Six Barriers to Education in Developing Countries

Around the world, children want to go to school but sadly, 124 million children and adolescents in developing countries face barriers to getting a quality education. For some it may be one obstacle, for others, there are many hurdles to jump to be able to go to school.

What are the barriers?

Barrier 1: Growing up in a poor family

Poverty is the most pervasive factor preventing children from going to school. Poor families are less able to afford school fees, uniforms and textbooks for all of their children. A child in school cannot work to help support the family, and they have less time to help with household chores like fetching water. Data show that children from the poorest 20% of households are four times as likely not to be in school as those from the wealthiest 20% of households. They are also much less likely to complete primary school. This barrier to education reinforces the cycle of poverty so that the poor stay poor.

Barrier 2: Being a Girl

Globally, we are closer than ever to gender equality in school enrolment. Of the 124 million children and adolescents out of school, 63 million are girls, just over half. But there is still a ways to go and the global average belies pockets of discrepancies within communities and disadvantaged groups. Digging deeper, we see that entrenched gender norms persist: for children who are already out of school, two times as many girls as boys will never even have a chance to try. As the chart below shows, this inequality is most pronounced in sub-Saharan Africa, South and West Asia and the Arab states.

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Barrier 3: Living in a rural area

A child growing up in a rural community is also at a disadvantage in educational opportunities and the gap between rural and urban children can be very large, as you can see in the UNESCO table below.

post_2016-barriers4

source: WIDE database, UNESCO

Barrier 4: Living in a war zone

This vulnerable cohort of out-of-school children has increased in recent years, largely due to the growth in the number and intensity of conflicts around the world. In fact, approximately half of all out-of-school children live in conflict zones. The war in Syria alone has decimated the chances of a whole generation of children.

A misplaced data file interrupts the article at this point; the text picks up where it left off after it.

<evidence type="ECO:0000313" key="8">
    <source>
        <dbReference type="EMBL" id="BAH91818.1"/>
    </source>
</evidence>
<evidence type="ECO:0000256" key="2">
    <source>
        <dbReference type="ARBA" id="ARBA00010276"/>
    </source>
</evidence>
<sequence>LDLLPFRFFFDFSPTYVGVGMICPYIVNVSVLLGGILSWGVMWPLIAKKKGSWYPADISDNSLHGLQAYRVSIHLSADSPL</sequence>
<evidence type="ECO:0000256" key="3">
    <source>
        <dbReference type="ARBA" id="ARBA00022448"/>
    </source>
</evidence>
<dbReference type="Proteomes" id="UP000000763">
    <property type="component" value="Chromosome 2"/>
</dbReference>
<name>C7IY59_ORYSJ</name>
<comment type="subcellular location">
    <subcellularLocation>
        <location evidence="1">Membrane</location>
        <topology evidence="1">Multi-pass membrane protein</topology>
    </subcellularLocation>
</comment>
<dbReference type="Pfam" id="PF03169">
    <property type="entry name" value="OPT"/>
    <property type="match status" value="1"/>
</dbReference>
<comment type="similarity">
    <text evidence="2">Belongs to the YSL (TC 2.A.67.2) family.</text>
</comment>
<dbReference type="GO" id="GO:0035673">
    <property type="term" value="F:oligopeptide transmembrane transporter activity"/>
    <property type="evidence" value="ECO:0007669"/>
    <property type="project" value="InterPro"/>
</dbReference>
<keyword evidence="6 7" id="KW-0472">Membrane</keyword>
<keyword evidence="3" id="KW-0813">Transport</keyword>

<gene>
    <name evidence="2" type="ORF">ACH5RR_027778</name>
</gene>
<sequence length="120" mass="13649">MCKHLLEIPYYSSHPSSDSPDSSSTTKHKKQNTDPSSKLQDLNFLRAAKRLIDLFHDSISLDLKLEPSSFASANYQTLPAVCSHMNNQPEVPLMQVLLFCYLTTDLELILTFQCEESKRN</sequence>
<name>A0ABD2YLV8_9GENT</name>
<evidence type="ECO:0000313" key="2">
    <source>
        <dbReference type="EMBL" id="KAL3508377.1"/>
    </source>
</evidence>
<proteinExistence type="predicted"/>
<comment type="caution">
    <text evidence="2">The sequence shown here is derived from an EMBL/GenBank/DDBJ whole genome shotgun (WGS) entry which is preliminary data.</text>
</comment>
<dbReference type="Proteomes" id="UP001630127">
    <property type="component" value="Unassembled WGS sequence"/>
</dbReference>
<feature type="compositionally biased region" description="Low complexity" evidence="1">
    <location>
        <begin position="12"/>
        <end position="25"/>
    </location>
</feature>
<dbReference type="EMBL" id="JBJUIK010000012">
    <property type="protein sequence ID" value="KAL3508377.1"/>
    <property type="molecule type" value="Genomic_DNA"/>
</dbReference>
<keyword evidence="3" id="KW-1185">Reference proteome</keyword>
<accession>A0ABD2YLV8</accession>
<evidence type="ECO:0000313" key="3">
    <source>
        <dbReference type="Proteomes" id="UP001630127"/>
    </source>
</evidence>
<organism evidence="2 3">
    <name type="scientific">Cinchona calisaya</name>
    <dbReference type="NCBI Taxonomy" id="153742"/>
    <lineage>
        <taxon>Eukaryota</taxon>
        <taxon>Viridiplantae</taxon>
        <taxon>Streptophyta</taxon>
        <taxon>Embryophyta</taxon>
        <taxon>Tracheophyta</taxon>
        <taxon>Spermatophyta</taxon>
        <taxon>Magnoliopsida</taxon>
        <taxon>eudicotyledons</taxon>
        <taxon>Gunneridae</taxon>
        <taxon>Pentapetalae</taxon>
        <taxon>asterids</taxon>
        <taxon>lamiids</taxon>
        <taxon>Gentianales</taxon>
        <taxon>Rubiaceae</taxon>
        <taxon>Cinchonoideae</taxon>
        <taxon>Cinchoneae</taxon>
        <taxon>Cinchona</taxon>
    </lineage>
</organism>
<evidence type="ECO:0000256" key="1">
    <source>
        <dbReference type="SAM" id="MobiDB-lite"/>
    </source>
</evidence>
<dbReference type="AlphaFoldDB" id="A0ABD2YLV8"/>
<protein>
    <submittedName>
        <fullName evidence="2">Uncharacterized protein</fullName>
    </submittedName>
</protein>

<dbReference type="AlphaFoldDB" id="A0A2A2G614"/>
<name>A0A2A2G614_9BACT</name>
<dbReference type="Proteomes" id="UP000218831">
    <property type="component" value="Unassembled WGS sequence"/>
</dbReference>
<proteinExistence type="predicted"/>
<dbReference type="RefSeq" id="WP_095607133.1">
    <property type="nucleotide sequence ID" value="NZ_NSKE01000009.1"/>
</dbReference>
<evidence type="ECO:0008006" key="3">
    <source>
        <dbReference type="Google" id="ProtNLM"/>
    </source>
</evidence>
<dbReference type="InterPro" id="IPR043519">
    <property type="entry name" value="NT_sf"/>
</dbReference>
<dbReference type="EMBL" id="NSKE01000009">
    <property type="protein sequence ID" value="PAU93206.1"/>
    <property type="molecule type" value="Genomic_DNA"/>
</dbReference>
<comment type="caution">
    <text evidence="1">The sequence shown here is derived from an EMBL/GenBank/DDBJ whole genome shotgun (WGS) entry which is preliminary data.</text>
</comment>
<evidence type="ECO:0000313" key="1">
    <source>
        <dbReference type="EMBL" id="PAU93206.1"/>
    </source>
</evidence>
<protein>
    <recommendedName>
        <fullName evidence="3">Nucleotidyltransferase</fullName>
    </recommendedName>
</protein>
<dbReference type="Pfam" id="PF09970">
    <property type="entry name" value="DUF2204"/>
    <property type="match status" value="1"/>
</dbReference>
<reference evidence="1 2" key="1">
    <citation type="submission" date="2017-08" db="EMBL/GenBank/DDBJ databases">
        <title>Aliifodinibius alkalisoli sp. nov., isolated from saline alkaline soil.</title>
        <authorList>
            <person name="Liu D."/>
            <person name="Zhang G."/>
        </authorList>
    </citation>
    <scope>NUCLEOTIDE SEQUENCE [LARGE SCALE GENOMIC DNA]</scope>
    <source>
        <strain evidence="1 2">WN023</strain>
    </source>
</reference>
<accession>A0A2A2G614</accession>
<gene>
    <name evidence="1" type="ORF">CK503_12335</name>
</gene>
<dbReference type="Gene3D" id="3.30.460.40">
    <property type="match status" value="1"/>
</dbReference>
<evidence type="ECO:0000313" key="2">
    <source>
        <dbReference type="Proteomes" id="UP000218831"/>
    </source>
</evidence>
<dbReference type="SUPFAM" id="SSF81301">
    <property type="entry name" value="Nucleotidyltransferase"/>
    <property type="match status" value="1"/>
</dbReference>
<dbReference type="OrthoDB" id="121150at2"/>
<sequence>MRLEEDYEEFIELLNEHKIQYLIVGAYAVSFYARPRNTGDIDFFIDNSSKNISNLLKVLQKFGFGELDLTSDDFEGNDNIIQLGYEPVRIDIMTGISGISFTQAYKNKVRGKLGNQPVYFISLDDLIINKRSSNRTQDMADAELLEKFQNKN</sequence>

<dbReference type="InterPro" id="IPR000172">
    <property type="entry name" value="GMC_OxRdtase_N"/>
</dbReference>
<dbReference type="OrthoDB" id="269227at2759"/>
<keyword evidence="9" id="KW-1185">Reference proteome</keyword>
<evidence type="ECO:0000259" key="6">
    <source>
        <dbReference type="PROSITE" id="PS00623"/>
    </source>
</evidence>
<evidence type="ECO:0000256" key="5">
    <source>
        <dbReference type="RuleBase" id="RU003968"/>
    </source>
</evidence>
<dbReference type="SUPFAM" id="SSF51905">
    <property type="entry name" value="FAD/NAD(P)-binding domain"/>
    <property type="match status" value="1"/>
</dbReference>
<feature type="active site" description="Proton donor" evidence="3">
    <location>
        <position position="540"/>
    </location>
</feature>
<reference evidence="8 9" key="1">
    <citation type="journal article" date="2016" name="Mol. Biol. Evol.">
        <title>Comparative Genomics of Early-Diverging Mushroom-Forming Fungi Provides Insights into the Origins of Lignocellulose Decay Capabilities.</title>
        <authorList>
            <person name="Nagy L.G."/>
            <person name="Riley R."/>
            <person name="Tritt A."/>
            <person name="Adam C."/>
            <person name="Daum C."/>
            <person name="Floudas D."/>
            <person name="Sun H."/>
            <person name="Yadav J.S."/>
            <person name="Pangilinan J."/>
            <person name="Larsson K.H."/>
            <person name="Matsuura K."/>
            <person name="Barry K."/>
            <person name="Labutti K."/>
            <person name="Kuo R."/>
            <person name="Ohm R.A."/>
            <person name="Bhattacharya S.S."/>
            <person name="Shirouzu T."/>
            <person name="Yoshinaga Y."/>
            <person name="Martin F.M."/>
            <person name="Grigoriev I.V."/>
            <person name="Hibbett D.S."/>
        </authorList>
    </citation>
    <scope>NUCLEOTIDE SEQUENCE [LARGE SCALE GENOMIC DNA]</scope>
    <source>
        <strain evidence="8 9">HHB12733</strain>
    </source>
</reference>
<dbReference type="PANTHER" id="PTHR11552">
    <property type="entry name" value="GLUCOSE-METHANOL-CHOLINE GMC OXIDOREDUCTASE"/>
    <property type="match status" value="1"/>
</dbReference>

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Barrier 5: Having a handicap

Research by UNESCO shows that in middle income countries, people of working age with disabilities were about one-third less likely to have completed primary school. Approximately 93 million children live with a disability, disproportionately in poor countries.

Barrier 6: Being from a minority ethnic, linguistic, religious group

A child growing up speaking a minority language is less likely to learn well when school is not conducted in her mother tongue. This leads to higher drop out rates and a situation where minorities become marginalized and excluded.

Finally, many children face overlapping barriers to education: a poor, rural girl in sub-Saharan Africa is among the least likely in the world to be able to go to primary school and to complete her studies.

We believe that all children have a right to go to school regardless of gender, wealth or place of birth.

Your support for the 60 million girls Foundation can help lower these barriers to education. Every year we fund an innovative educational project to help girls go to school. This year, we are working with CAUSE Canada in Sierra Leone to give more children the opportunity to get a quality education.

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